04-12-2005, 01:58 AM
Interested in purchasing a Tahitian strand for a dear friend.
I've got several questions though:
1. I haven't seen too many high quality "tin cup" style strands available. Is this common?
2. Does the material that the pearls are strung upon matter? I've seen double knotted silk as well as actual gold chains. Can one actually see the strand when the pearls are worn?
3. Is it recommended to send items to a GIA grader? Can I trust internet sites to provide accurate grading for these strands? What type of grading is required for insurance purposes?
Those are some of the questions I had. Thanks for your time.
04-12-2005, 06:44 PM
In response to your questions:
1. This style was very popular a few years ago, and is starting to make a comeback. It is not difficult to make, it is just time-consuming. What I would suggest is contacting a company that deals in Tahitian pearls and asking them to make the piece for you. The chain and labor would run about $250, and the pearls could be purchased loose, so you would be able to have the piece made with any specifications you choose.
2. The material does matter. For a full strand, silk is always best. If the strand has been strung in the US, it is likely that it is strung with silk. If the strand has been finished in Asia, it is most likely with nylon thread. If you are creating a tin-cup style necklace fishing line is typically used (to give the illusion of an ‘invisible strand’), but if you would like a nice piece with Tahitian pearls fishing line would NOT be a good idea – it is too fragile. I would suggest a thick link chain.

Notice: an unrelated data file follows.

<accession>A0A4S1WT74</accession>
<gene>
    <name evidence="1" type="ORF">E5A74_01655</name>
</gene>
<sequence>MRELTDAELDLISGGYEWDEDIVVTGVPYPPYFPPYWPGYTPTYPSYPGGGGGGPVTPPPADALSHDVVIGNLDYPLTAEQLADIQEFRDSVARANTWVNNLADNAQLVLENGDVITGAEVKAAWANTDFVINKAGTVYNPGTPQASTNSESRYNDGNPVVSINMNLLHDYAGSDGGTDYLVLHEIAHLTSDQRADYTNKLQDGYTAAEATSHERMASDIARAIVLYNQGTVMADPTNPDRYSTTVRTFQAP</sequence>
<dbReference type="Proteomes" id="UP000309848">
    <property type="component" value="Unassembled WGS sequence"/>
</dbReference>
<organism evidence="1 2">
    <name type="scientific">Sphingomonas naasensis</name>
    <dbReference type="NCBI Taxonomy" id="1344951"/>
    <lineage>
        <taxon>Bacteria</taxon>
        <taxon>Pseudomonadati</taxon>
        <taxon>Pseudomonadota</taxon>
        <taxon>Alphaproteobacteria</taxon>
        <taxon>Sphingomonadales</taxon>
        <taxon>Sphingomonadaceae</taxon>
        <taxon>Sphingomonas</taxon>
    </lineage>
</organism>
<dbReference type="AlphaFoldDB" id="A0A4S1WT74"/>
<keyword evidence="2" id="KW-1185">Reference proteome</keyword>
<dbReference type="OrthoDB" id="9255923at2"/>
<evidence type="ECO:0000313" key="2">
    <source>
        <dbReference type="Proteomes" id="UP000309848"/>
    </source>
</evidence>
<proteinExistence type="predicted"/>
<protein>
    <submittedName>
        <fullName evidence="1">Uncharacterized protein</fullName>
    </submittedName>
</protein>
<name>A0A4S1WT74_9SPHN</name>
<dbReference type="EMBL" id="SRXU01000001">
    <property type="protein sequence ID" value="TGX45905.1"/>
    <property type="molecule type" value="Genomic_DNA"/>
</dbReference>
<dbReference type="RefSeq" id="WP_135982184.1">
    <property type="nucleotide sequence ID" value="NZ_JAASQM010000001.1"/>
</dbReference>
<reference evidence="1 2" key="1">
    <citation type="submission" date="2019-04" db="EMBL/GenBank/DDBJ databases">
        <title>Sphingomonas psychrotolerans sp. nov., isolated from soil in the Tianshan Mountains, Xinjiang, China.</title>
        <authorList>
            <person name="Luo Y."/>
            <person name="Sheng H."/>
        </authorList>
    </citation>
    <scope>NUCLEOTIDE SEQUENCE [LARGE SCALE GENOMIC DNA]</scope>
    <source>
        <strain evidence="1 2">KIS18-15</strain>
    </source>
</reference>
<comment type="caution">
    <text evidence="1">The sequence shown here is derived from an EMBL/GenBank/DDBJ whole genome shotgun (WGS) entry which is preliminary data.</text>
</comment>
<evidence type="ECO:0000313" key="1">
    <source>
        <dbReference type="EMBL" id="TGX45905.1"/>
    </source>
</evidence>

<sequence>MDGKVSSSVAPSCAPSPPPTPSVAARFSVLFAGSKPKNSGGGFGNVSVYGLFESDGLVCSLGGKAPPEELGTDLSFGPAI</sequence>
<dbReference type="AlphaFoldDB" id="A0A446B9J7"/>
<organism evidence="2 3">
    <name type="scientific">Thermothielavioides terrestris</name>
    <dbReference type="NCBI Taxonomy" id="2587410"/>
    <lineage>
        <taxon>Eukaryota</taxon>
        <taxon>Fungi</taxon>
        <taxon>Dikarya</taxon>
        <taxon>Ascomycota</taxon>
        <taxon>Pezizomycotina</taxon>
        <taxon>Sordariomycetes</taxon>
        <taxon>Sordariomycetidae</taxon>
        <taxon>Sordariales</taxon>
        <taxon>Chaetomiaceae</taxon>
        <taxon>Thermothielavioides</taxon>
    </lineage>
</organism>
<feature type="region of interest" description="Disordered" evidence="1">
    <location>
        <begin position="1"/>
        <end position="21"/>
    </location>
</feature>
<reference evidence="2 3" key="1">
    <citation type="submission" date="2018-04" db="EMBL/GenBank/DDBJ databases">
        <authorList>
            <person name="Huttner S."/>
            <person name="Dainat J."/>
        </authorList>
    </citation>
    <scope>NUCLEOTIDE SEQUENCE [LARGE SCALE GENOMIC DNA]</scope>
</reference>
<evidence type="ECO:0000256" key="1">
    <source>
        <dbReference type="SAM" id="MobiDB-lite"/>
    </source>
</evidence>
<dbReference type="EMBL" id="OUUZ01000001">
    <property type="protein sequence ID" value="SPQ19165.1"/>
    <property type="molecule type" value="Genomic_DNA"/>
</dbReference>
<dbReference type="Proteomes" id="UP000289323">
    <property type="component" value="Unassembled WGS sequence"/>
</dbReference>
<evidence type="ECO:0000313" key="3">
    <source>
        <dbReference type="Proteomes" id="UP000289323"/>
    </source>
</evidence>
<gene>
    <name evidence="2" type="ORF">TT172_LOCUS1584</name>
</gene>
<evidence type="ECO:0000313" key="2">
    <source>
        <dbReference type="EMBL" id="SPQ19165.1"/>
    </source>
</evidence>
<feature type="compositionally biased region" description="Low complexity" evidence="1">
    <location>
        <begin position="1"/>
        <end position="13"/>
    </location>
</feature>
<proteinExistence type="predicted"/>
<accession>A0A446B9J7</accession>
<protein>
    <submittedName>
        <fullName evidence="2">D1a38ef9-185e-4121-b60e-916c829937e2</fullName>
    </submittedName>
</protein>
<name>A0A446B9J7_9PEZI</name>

3. Sending them to the GIA will do you no good. Your appraisal will simply tell you that the pearls are genuine. A jeweler is not always a good idea either because they may either be biased, or more likely, know very little about pearls and pearl grading. This is a very, very specialized field, and less than 1% of jewelers out there are qualified. I would suggest a lab that specializes in pearls. If you would like the names and addresses please email me. They will always give you the best appraisal valuation.
An Internet Site may give you a good valuation as well, but it depends very heavily on the Site. The questions you need to ask are:
1. What is the quality of the pearls you are using, such as:
a. Are there any blemishes on the Tahitian pearls.
b. Are the pearls visibly round (less than 3% off).
c. What is the body color, and what are the overtones?
d. What are the sizes you will be using?
2. Do you have enough loose pearls (undrilled) to match into this piece?
3. Do you guarantee your work?
4. Can you guarantee the pearls you are using are Tahitian pearls of natural color?
I hope I have been of help. Good luck putting this piece together. The finished product is sure to be beautiful!
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